We recently sat down with Romee De Goriainoff, co-founder of the Experimental Cocktail Club, with locations in Paris, London, and New York City. Mr. De Goriainoff, our host at next month’s Turtleneck Club gathering in New York City, talks with us about entrepreneurship, Paris nightlife, travel, and (of course), cocktails.
TC: We first came to know the ECC Chinatown when we met with your partner, Xavier Padovani, and one of the world’s most dangerous men, David Piper, in London. From that moment we have been very big fans of the magic you and your other partners (Olivier Bon and Pierre-Charles Cros) have been able to conjure from Paris to NYC. What specifically do you attribute to your continued success? People obviously love what you are doing.
Mr. De Goriainoff: One of the first reasons is perhaps that we, Frenchmen, originally decided to import an eminently “anglo-saxon” product to France: the cocktail and its unique atmosphere.
Also, I believe we’ve always tried to combine the best cocktails with very special music and uncompromising designed interior. That appealed to lots of people as it is actually often quite rare to find all this bundled into one place.
TC: How can it be that lovely, dark cocktail bars were so conspicuously absent from the Paris scene before you decided to change that? Had Paris always been like that? Many people would assumes Paris is simply fantastic on all levels and always has been.
Mr. De Goriainoff: That was our business idea! When coming back from NYC we’ve told ourselves: how a city that prides itself with having with the best food and drink culture can drink so bad? I mean my generation (people from 20 to 50), when going out would drink bad vodka and tonic, mojito, etc., and even thought it was decent. Then we changed that and decided for that the same price, we’ll offer much better drinking product. And now everyone is copying us…
TC: I read somewhere that you spent your weekends during university hunting for the best cocktail bars in New York City. Was the writing on the wall at that point? Did you know where you were headed professionally then?
Mr. De Goriainoff: We fell in love with cocktail while hunting for the best NYC joints. Upon our return to Paris, we had a revelation: let’s open the first proper cocktail bar in Paris.
TC: What is the number one takeaway that you have from your experience opening your businesses in England, France and the United States?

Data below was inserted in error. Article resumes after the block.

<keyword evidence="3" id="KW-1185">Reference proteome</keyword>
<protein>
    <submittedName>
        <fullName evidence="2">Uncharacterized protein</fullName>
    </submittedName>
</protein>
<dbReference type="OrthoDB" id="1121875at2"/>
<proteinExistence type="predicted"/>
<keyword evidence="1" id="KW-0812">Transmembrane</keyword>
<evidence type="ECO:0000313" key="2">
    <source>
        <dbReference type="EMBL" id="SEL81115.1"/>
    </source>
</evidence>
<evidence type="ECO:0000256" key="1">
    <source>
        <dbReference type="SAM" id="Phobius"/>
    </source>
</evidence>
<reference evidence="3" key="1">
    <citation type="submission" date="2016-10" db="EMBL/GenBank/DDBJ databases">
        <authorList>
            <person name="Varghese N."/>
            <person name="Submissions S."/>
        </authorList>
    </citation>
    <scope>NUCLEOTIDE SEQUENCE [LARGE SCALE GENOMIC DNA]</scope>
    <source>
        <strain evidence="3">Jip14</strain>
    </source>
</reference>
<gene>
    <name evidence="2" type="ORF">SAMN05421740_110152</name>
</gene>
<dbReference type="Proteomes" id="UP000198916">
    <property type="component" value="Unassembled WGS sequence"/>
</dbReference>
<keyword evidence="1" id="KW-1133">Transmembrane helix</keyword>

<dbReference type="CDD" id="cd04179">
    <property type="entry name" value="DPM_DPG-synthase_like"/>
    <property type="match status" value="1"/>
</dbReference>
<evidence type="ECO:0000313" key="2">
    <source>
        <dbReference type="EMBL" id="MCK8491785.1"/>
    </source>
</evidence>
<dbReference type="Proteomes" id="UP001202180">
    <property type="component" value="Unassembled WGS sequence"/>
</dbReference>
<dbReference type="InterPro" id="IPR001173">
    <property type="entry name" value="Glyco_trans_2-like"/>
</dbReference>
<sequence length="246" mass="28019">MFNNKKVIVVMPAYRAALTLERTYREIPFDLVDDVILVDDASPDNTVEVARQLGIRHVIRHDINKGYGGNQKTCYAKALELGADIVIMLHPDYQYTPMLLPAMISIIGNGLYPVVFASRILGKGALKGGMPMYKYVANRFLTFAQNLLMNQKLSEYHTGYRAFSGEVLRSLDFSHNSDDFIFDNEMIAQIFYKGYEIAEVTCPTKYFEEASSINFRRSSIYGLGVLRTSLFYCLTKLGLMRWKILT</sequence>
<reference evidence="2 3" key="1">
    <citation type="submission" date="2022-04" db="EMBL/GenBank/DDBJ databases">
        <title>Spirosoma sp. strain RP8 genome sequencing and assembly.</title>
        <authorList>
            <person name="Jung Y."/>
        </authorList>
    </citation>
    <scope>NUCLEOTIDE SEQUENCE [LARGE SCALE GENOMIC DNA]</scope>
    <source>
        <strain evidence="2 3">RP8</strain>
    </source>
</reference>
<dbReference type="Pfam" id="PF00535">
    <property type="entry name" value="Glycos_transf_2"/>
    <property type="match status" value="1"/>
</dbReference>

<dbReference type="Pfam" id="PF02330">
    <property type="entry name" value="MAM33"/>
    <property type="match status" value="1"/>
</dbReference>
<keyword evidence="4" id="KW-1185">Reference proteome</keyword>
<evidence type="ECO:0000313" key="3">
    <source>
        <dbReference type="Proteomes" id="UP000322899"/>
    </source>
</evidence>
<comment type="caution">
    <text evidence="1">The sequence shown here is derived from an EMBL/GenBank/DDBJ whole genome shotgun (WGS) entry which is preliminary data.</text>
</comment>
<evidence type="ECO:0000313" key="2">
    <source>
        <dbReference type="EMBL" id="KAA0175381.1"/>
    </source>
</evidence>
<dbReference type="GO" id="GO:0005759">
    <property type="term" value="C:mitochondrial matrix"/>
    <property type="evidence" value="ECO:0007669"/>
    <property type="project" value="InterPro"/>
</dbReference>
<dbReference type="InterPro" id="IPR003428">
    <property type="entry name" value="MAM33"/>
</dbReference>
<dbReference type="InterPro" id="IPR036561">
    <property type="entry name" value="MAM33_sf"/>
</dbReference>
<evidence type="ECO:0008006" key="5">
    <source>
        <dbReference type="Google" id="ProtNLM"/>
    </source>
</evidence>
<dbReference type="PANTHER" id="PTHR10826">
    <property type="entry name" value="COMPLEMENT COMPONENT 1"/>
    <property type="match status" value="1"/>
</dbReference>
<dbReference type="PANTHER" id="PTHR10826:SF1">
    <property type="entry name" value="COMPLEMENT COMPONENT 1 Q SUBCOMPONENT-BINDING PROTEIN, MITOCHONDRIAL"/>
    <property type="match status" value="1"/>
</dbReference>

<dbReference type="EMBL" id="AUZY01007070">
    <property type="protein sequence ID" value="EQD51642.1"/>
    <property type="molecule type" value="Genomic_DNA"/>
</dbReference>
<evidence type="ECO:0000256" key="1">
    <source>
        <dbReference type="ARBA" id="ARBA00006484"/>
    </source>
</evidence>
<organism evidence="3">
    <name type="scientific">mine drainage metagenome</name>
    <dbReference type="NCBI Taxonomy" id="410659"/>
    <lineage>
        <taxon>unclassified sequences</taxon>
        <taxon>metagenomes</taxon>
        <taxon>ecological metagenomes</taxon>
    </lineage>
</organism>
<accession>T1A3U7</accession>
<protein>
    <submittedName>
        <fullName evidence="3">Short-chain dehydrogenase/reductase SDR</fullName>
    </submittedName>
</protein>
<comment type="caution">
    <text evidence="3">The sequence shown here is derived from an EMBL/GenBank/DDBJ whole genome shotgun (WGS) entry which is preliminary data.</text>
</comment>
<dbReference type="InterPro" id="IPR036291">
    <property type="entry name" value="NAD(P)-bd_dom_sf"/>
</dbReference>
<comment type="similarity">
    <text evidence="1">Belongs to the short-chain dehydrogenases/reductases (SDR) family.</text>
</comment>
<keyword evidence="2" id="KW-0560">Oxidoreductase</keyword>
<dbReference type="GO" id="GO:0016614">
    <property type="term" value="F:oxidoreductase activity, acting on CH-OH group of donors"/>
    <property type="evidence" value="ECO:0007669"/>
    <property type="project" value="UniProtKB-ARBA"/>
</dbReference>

Mr. De Goriainoff: Parisians drink moderately, Brits drink crazily, and New Yorkers drink slowly!
TC: What is it about Turtleneck Club that you find worthwhile?
Mr. De Goriainoff: In this day and age, it’s trendy to do something new & shiny. Like the Turtleneck Club, we wanted to turn back to the classics and celebrate them. I think we’re somewhat the same in that – we honour the timeless, the unexpected and always the unusual. And always with great taste.
TC: What is your best advice for entrepreneurs trying to break into the bar or restaurant business? Perhaps those that don’t have access to much capital, for instance. That seems to be quite a common story. Should it even be attempted if one is serious?
Mr. De Goriainoff: We’ve started with almost no capital at all. Only 30,000 EUR! Of course it is worth trying! If one launches a cocktail bar that has interesting design, good music and great cocktails, then this bar is very likely to be a success.
TC: There was a time when flying commercial wasn’t, for the most part, a horrific experience. Which is your preferred airline and how do you think airlines could change for the better?
Mr. De Goriainoff: I probably fly an average of 10 hours a week, and I can confirm: flying coach is pretty tough. Though it is much cheaper that is used to be.
My favorite airline is BA, hence I am trying to only fly from London. Airlines could actually lower the price of its business class for frequent flyers. I mean it is ridiculous. £6000 for a London-NYC ?
TC: Who are your heroes in business? Do you have any?
Mr. De Goriainoff: No doubt: Richard Branson. He really is the incarnation of the crazy entrepreneur. I aim at doing like him and break through with innovation businesses other than bars (we started in the wine businesses and restaurants)
TC: I read that you will soon start serving food at the ECC in New York City. What will be on the menu?
Mr. De Goriainoff: We are working closely with the NYC restaurant “Fat Radish”. They are good friends and we are elaborating a simple but special menu. We liked the idea that a French cocktail bar in New York serves British foods prepared by Brits in NYC. One thing we hate is what I call “gastronomic chauvinism”.
TC: Do you have plans to open yet more bars and restaurants? If so, would you care to tell us about anything in particular?
Mr. De Goriainoff: Yes, we should open ECC Mexico DF very beginning of 2013. It is really an outstanding city. Can’t wait.
TC: What’s your favorite cocktail at the moment?
Mr. De Goriainoff: Mancora. It is made at the ECC in NYC by Nicolas de Soto.